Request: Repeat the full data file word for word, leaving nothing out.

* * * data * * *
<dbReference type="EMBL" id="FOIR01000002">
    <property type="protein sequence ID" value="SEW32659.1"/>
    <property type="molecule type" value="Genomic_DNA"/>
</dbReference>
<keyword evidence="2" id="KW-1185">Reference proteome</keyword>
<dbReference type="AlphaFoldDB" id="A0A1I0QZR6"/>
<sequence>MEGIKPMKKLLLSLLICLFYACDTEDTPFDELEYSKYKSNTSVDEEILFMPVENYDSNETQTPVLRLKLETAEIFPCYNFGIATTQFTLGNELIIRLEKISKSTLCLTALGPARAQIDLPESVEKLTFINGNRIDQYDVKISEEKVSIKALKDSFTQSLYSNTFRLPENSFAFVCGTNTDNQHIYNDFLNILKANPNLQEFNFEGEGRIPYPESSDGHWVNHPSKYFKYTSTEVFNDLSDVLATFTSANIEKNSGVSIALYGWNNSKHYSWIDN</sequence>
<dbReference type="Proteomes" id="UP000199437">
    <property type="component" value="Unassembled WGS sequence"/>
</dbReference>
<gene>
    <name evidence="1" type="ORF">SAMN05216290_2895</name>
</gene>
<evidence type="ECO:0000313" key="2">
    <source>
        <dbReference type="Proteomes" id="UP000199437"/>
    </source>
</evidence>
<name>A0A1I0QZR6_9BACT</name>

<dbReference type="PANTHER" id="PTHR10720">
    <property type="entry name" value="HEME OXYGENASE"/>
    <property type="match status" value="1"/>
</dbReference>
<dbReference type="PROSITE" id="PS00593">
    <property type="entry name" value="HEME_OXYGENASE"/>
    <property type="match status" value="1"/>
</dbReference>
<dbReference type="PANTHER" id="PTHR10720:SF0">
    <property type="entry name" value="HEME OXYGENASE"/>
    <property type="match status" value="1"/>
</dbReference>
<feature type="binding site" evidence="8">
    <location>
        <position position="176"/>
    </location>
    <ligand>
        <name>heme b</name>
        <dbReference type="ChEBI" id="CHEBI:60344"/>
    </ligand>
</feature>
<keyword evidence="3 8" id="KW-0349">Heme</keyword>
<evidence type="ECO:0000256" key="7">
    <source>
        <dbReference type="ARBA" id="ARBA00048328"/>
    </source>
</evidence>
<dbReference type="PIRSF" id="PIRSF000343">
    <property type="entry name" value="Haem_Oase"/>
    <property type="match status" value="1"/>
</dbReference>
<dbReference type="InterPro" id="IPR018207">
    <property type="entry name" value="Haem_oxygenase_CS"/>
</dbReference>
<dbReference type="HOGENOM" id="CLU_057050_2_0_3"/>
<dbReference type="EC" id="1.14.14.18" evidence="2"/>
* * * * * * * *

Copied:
<dbReference type="EMBL" id="FOIR01000002">
    <property type="protein sequence ID" value="SEW32659.1"/>
    <property type="molecule type" value="Genomic_DNA"/>
</dbReference>
<keyword evidence="2" id="KW-1185">Reference proteome</keyword>
<dbReference type="AlphaFoldDB" id="A0A1I0QZR6"/>
<sequence>MEGIKPMKKLLLSLLICLFYACDTEDTPFDELEYSKYKSNTSVDEEILFMPVENYDSNETQTPVLRLKLETAEIFPCYNFGIATTQFTLGNELIIRLEKISKSTLCLTALGPARAQIDLPESVEKLTFINGNRIDQYDVKISEEKVSIKALKDSFTQSLYSNTFRLPENSFAFVCGTNTDNQHIYNDFLNILKANPNLQEFNFEGEGRIPYPESSDGHWVNHPSKYFKYTSTEVFNDLSDVLATFTSANIEKNSGVSIALYGWNNSKHYSWIDN</sequence>
<dbReference type="Proteomes" id="UP000199437">
    <property type="component" value="Unassembled WGS sequence"/>
</dbReference>
<gene>
    <name evidence="1" type="ORF">SAMN05216290_2895</name>
</gene>
<evidence type="ECO:0000313" key="2">
    <source>
        <dbReference type="Proteomes" id="UP000199437"/>
    </source>
</evidence>
<name>A0A1I0QZR6_9BACT</name>

<dbReference type="PANTHER" id="PTHR10720">
    <property type="entry name" value="HEME OXYGENASE"/>
    <property type="match status" value="1"/>
</dbReference>
<dbReference type="PROSITE" id="PS00593">
    <property type="entry name" value="HEME_OXYGENASE"/>
    <property type="match status" value="1"/>
</dbReference>
<dbReference type="PANTHER" id="PTHR10720:SF0">
    <property type="entry name" value="HEME OXYGENASE"/>
    <property type="match status" value="1"/>
</dbReference>
<feature type="binding site" evidence="8">
    <location>
        <position position="176"/>
    </location>
    <ligand>
        <name>heme b</name>
        <dbReference type="ChEBI" id="CHEBI:60344"/>
    </ligand>
</feature>
<keyword evidence="3 8" id="KW-0349">Heme</keyword>
<evidence type="ECO:0000256" key="7">
    <source>
        <dbReference type="ARBA" id="ARBA00048328"/>
    </source>
</evidence>
<dbReference type="PIRSF" id="PIRSF000343">
    <property type="entry name" value="Haem_Oase"/>
    <property type="match status" value="1"/>
</dbReference>
<dbReference type="InterPro" id="IPR018207">
    <property type="entry name" value="Haem_oxygenase_CS"/>
</dbReference>
<dbReference type="HOGENOM" id="CLU_057050_2_0_3"/>
<dbReference type="EC" id="1.14.14.18" evidence="2"/>